Expect new iPads to be the centerpiece of Apple's big education event this year. That was my guess in the hours after Apple announced its more than a week ago, and all the news since then continues to point in that direction.
But let's back up a bit. Apple's surprise announcement that it's holding a spring event is notable because of its focus on education -- "Join us to hear creative new ideas for teachers and students," the invitation said, under the "Let's take a field trip" headline -- and its location: The event will play out at the Lane Tech College Prep High School in Chicago. (There won't be a live video stream, but you can followstarting 30 minutes before the event kicks off at 8 a.m. PT/11 a.m. ET.)
The last purely education-focused Apple event wasin New York City. It was the launch of digital textbooks, and wasn't about hardware at all. In the six years since, with its Chromebook and Google Classroom platforms. Apple is looking to turn the tide.
That said, just because the focus will be on schools and education doesn't mean Apple can't slip a few other announcements into its Chicago presentation. Moreover, anything that doesn't hit on March 27 could be kept on deck for the company's WWDC), which is just over two months away (June 4 in San Jose).(
With that in mind, here's our best guess as to what Apple could unveil in Chicago on Tuesday.
Editors' note: This story was originally posted March 16 at 11:03 a.m. PT, soon after the Chicago event was announced. It has been updated with subsequent news, and a new prediction regarding AR.
New iPads: Apple is supposedly working on iPhone X. But we wouldn't expect those to hit until later in the year, if they arrive in 2018 at all. Instead, a refresh of the , released almost exactly a year ago, is far more likely. It's not fancy, but it's by far the best iPad value, and a perfect candidate for the education market. A processor refresh, at the very least, is due, and new cameras wouldn't hurt, either. (Bloomberg's Mark Gurman says a new entry-level iPad is, in fact, on deck; and here's .)that borrow the found on the
Pencil, perhaps? The Apple Pencil is a great tool, but it's limited to expensive . I'm going out on a limb and guessing that Apple finds a way to include Pencil support in lower-cost iPads, to support art and other graphics-based work on iPads in schools. Maybe that would mean a redesigned, more school-friendly Pencil, too, that doesn't have an easy-to-lose end cap, is easier to hold in smaller hands and doesn't roll off tables. (An eraser function would also be nice). Consider the invite graphic (at the top of this story): lots of flowing pencil-like lines -- that's probably no accident. Indeed, MacRumors quotes KGI Securities analyst Ming-Chi Kuo as saying, "The new low-price 9.7-inch iPad ... will likely support Apple Pencil."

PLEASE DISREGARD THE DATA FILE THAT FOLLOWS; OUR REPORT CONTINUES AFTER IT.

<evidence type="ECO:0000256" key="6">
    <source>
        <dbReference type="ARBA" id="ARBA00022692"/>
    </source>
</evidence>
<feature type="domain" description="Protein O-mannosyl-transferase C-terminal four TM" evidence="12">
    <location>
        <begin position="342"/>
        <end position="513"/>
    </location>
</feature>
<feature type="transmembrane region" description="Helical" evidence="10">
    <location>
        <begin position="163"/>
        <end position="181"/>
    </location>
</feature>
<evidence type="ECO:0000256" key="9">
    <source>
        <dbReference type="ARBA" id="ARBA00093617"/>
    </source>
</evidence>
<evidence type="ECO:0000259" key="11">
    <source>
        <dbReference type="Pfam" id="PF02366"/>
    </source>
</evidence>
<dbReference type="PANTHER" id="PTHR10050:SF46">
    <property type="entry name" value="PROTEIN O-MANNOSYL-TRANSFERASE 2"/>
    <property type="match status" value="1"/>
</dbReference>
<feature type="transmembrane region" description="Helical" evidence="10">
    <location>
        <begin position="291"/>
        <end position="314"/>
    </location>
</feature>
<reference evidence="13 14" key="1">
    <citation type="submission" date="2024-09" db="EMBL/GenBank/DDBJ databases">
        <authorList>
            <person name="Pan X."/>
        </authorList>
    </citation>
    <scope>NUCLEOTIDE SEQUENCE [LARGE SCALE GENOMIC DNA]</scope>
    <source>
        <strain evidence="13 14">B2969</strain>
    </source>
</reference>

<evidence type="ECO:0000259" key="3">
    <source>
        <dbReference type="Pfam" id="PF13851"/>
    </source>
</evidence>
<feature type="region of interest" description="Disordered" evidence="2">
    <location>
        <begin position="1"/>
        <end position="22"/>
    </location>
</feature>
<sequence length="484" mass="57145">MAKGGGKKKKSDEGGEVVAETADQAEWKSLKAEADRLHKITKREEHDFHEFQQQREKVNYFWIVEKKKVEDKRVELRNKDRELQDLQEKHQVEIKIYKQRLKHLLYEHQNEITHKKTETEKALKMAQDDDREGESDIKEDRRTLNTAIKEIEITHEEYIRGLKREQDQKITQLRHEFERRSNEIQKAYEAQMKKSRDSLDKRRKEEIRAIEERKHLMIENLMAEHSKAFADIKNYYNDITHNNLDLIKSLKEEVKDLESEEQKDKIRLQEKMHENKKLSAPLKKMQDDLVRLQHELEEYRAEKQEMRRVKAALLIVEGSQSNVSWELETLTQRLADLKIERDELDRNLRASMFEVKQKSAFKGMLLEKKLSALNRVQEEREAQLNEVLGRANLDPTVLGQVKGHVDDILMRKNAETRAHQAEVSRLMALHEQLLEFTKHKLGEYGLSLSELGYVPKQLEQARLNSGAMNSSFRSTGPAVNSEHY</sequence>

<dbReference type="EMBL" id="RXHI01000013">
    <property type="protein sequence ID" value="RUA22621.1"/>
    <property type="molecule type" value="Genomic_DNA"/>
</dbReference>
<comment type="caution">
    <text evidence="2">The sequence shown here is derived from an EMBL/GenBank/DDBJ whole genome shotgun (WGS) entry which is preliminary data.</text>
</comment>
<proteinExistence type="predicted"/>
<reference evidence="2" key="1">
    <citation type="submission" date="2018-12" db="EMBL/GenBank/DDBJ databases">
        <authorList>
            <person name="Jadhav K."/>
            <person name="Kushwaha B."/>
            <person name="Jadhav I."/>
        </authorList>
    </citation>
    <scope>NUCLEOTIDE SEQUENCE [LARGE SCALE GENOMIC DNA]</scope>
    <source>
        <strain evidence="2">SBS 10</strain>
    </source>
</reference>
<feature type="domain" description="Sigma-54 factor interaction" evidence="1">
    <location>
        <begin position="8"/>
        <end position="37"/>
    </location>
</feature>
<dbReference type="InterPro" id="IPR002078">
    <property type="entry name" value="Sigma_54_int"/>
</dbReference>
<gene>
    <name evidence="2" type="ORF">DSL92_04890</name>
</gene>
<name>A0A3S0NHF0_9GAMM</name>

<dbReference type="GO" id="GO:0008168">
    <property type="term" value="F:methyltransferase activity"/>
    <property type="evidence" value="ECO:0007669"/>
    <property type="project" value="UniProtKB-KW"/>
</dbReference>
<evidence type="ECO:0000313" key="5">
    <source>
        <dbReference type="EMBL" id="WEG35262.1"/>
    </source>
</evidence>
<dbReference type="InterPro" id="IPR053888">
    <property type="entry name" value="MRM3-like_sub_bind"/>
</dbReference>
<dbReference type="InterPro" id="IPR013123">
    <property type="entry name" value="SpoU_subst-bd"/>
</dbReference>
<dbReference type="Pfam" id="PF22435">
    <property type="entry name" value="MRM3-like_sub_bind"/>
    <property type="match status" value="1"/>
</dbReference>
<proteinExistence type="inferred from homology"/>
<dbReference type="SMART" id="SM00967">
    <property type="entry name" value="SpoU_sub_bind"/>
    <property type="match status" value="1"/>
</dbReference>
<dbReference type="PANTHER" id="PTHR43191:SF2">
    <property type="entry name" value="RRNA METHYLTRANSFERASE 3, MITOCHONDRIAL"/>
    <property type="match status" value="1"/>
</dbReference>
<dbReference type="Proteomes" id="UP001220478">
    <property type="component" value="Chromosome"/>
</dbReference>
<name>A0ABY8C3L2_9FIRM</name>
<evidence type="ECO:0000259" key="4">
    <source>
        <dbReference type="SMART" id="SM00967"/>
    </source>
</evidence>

Coding initiatives: Apple's been intent to spread Swift to kids, via the iPad Everyone Can Code program to Chicago schools to teach Swift, which could be part of what Apple revisits at this event. Maybe it's a new app, or coding toolset, but look for something that brings tech-focused learning to the precollege set.app and through other efforts. Last December, Apple expanded its
Wild card: New keyboard? If Apple is really going all-in on iPads as Bluetooth keyboards, but Apple hasn't made its own keyboard accessory. Its smart keyboard cover only works with iPad Pros via the Smart Connector. Maybe lower-cost iPads could also get the smart connector... or maybe not., then something needs to be done to help the lower-cost iPad hit that goal. There are plenty of great
AR surprises: Apple is already a major player in augmented reality, and that could end up appearing in educational efforts. Google's phones with selfie sticks to explore solar systems in classrooms. Apple could be doing the same with iPhones and iPads, especially since ARKit is with more functions.initiative has already used
Education pricing plans: Apple already offers discounts for educators, but ramping up the deals here -- on iPads, Macs, software and services -- would help the company regain strength in the education market, which -- as noted above -- has been tilting toward Google's Chromebook platform in a big way over the past few years.
What not to expect in Chicago
In addition to iPad Pros, I also think it's a bit too early for Apple to be showing off new MacBooks. That includes a rumored MacBook Air revamp which is said to be in the works. In the same piece cited above, sources for Bloomberg's Gurman agree, stating that a new laptop "probably won't be ready in time for next week."
Personally, I also wouldn't expect these other Apple products, both real and expected: theannounced last September that still hasn't been released, and the . This Apple event is explicitly about education, so expect a tighter focus than the norm.
Or not! Remember that, aside from the reports cited from third parties, these are all guesses on my part. We'll know for sure once the event kicks off in Chicago at 10 a.m. CT (11 a.m. ET, 8 a.m. PT) on Tuesday, March 27..
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